Three Important Updates on the Regional Greenhouse Gas Initiative, Better Known as RGGI ("Reggie")

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1. RGGI Returns Big Figures for States:

In February of 2014, RGGI reported the cumulative proceeds for the sale of carbon allowances over a three year period (2009-2012) (Report).  Below are the figures for local states:

Connecticut$65,167,703
Maine$34,246,622
Massachusetts$178,921,781
New Hampshire$42,452,629
Rhode Island$17,977,485

2. Out or In?  NJ’s Withdrawal Broke the Law:

A NJ appellate court recently ruled that Governor Christie’s administration violated state law by withdrawing from RGGI without entering into a formal rulemaking process.  A notice and comment period must now be set up to determine if citizens of NJ would prefer to be in or out of RGGI.  (See more here.)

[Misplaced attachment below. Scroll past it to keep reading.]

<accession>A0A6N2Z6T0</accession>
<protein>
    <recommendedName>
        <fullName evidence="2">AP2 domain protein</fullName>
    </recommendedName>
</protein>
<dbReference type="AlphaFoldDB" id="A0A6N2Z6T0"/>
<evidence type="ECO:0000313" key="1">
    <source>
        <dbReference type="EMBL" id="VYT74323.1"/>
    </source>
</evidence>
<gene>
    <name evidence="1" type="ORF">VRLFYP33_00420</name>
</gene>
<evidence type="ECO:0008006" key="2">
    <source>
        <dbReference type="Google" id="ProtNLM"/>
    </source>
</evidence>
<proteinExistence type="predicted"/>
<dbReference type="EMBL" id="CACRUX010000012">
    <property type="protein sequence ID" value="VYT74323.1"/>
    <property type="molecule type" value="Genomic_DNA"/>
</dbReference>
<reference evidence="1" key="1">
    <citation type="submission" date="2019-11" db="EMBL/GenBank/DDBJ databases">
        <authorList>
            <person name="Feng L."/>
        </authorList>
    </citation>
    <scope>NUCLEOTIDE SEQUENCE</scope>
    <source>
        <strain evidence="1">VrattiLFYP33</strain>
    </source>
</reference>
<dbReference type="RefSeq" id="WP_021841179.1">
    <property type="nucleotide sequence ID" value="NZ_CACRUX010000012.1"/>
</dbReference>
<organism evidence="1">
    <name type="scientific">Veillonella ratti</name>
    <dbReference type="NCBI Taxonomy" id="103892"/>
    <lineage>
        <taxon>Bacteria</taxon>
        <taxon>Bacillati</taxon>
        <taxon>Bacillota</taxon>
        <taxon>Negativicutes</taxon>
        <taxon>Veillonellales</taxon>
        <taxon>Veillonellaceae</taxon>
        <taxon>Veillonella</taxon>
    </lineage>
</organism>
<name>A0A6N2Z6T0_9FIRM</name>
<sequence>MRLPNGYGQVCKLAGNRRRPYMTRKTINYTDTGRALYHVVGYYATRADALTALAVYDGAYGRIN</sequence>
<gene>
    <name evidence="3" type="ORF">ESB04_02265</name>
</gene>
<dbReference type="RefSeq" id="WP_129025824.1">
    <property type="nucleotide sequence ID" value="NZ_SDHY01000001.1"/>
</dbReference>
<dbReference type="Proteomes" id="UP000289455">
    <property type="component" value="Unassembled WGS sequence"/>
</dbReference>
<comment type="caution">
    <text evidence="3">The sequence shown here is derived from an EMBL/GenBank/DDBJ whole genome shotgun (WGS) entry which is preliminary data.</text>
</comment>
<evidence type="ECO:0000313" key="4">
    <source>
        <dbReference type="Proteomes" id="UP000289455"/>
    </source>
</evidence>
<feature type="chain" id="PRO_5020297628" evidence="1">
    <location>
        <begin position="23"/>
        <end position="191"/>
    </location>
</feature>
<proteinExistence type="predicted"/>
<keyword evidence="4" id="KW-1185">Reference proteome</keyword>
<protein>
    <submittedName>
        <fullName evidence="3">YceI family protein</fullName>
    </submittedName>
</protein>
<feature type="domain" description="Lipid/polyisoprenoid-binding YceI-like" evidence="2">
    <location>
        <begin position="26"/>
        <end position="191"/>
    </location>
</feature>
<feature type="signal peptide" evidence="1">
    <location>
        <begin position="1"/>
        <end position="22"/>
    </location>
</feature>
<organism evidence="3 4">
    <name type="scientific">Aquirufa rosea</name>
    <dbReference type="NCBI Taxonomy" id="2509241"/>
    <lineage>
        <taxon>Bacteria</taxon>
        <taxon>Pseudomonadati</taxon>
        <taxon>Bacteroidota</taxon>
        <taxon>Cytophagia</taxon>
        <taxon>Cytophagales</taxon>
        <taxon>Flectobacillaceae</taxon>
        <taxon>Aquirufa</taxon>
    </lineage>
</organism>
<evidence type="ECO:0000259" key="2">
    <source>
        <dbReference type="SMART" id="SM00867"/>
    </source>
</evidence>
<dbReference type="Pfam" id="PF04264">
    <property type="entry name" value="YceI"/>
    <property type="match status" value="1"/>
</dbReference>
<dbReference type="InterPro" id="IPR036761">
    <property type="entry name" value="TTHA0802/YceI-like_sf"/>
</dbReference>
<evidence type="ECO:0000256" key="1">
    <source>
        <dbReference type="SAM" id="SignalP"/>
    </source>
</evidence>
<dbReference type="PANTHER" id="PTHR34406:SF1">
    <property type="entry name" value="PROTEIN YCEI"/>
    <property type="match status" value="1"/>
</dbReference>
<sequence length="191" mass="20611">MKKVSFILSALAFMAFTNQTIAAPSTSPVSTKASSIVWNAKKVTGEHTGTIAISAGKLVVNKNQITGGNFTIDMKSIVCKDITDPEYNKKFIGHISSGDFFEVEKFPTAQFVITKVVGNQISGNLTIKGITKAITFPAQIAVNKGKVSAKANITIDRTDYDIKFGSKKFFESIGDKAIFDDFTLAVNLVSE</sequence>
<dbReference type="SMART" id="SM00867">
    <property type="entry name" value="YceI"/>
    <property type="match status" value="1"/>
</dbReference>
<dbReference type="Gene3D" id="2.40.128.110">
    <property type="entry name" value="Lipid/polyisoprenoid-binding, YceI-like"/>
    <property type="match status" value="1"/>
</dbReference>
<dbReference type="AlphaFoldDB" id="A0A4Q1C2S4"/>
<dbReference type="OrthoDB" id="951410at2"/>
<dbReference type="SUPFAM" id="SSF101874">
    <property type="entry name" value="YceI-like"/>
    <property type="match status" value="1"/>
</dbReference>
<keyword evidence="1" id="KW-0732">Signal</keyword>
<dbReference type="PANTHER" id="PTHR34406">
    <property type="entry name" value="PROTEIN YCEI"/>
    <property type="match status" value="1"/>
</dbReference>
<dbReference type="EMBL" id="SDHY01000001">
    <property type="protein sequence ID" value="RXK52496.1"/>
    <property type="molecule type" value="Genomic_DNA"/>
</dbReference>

3. Positive Signs:

  • After four years of capping and trading carbon, RGGI’s emission cap was ratcheted down starting in 2014.  The cap was reduced from 164 million tons of carbon to 91 million—a 45% reduction.  This reduction should help RGGI achieve its reduction goals.  You can wade into the weeds here: Summary of RGGI Model Rule Changes.
  • RGGI’s latest auction yielded its highest allowance price in its short history—$4 per allowance. The rise in allowance price is most certainly a result of RGGI’s reduced cap.  More here on Auction #23.
  • More to Come: In Sept. of 2013, the U.S. EPA released a proposal to regulate greenhouse gas emissions from new power plants.  Earlier in the same year, President Obama instructed EPA to develop similar regulations for existing power plants.  Both rules are important to RGGI because they will likely make the program more attractive to non-RGGI states seeking to comply with the law in an efficient and effective manner. 
Posted on March 26, 2014 .